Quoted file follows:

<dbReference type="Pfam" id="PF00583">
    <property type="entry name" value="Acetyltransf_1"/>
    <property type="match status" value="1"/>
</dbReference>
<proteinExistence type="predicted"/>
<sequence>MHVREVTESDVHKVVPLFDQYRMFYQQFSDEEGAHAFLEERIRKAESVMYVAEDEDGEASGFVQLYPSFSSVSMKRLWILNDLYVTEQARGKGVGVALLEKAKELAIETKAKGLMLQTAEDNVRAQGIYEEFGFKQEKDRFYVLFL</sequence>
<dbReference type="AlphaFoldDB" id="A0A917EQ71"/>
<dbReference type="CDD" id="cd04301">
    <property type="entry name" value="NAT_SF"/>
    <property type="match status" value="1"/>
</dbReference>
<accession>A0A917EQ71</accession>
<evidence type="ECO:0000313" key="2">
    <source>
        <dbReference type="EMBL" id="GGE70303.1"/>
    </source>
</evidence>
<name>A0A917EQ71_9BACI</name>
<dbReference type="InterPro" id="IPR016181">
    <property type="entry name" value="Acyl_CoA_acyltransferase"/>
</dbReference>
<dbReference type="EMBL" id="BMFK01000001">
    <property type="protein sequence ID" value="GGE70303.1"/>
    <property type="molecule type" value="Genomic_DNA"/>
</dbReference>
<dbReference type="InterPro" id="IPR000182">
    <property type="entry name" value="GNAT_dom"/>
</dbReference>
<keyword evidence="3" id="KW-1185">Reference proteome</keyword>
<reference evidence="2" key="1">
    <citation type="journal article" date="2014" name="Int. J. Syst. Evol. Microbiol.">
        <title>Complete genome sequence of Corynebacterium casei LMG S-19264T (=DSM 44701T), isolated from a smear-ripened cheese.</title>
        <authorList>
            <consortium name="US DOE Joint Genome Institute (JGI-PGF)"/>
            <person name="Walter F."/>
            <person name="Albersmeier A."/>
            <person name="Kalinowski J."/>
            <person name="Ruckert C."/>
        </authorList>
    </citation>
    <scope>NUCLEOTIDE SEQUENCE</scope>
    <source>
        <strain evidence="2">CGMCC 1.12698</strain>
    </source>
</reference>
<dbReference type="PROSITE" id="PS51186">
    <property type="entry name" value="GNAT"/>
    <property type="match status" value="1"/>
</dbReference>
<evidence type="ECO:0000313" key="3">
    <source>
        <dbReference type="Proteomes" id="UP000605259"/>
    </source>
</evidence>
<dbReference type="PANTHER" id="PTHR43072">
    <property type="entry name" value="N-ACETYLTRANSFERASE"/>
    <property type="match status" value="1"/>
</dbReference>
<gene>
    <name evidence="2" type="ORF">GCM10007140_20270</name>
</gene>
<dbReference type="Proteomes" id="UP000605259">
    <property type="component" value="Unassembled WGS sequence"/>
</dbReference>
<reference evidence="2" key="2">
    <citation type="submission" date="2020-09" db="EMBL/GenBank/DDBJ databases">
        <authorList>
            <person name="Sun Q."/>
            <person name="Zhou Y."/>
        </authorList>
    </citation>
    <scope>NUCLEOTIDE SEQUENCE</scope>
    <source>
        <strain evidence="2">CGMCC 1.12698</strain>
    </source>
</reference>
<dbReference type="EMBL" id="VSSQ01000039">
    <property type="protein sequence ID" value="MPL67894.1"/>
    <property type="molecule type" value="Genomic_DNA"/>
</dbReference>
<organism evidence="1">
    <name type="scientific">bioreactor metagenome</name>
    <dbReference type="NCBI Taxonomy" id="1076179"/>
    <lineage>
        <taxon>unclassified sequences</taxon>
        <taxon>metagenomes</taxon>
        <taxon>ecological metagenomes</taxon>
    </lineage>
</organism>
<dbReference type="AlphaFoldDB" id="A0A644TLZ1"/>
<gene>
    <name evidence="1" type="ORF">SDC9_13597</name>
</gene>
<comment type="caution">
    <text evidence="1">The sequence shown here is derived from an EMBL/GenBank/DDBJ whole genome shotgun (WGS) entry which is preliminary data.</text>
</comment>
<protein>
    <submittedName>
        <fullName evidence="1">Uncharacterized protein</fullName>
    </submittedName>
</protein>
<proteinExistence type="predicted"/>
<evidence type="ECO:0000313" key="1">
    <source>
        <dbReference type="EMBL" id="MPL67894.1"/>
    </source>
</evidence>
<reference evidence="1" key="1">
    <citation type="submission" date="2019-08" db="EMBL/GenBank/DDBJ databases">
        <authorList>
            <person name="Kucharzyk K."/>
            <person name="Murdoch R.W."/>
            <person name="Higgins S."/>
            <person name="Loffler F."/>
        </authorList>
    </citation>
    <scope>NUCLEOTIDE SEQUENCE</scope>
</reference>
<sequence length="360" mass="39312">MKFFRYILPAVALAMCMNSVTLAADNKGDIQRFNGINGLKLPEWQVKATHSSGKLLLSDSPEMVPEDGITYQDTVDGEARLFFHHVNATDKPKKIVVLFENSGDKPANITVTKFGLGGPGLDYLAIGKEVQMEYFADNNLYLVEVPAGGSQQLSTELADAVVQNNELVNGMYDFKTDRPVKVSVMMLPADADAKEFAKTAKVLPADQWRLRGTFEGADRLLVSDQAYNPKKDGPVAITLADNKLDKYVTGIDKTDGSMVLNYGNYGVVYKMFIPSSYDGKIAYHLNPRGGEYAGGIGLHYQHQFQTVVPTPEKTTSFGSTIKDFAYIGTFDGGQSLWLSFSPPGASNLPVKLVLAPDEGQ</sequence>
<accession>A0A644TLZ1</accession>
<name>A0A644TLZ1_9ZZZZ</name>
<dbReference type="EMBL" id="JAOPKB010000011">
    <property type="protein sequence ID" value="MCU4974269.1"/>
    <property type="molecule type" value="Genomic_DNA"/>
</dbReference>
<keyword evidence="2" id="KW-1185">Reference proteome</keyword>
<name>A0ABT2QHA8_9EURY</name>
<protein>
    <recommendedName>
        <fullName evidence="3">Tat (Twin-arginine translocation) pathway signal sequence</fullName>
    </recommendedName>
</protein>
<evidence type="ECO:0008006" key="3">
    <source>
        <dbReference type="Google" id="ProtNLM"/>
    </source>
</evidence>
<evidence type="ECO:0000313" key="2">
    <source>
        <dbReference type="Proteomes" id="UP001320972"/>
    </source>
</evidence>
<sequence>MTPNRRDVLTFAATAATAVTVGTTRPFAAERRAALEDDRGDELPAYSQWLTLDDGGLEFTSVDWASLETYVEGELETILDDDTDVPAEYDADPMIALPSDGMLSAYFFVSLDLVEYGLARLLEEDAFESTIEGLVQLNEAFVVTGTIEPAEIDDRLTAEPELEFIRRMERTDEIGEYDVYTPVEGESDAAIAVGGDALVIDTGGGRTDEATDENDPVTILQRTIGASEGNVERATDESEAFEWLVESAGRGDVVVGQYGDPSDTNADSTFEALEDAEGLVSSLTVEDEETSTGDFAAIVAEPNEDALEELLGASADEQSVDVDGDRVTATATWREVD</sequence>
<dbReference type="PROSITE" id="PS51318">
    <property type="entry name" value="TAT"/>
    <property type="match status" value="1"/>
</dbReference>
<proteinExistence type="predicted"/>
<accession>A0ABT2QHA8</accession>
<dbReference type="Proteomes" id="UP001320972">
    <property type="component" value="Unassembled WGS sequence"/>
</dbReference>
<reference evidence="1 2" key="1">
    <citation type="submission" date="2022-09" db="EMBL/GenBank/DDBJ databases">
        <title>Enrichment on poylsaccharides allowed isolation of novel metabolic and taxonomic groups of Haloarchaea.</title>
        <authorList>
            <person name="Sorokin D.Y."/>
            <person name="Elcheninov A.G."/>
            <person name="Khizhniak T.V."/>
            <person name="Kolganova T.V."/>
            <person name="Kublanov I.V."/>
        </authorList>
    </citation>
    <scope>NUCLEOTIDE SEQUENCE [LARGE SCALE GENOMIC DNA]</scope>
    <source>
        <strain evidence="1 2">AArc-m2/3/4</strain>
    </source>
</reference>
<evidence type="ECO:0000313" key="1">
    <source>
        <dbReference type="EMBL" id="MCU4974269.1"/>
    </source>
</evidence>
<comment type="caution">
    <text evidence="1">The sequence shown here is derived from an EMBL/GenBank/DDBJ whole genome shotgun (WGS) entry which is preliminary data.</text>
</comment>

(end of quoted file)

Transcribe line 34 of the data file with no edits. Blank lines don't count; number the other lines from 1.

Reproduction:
            <consortium name="US DOE Joint Genome Institute (JGI-PGF)"/>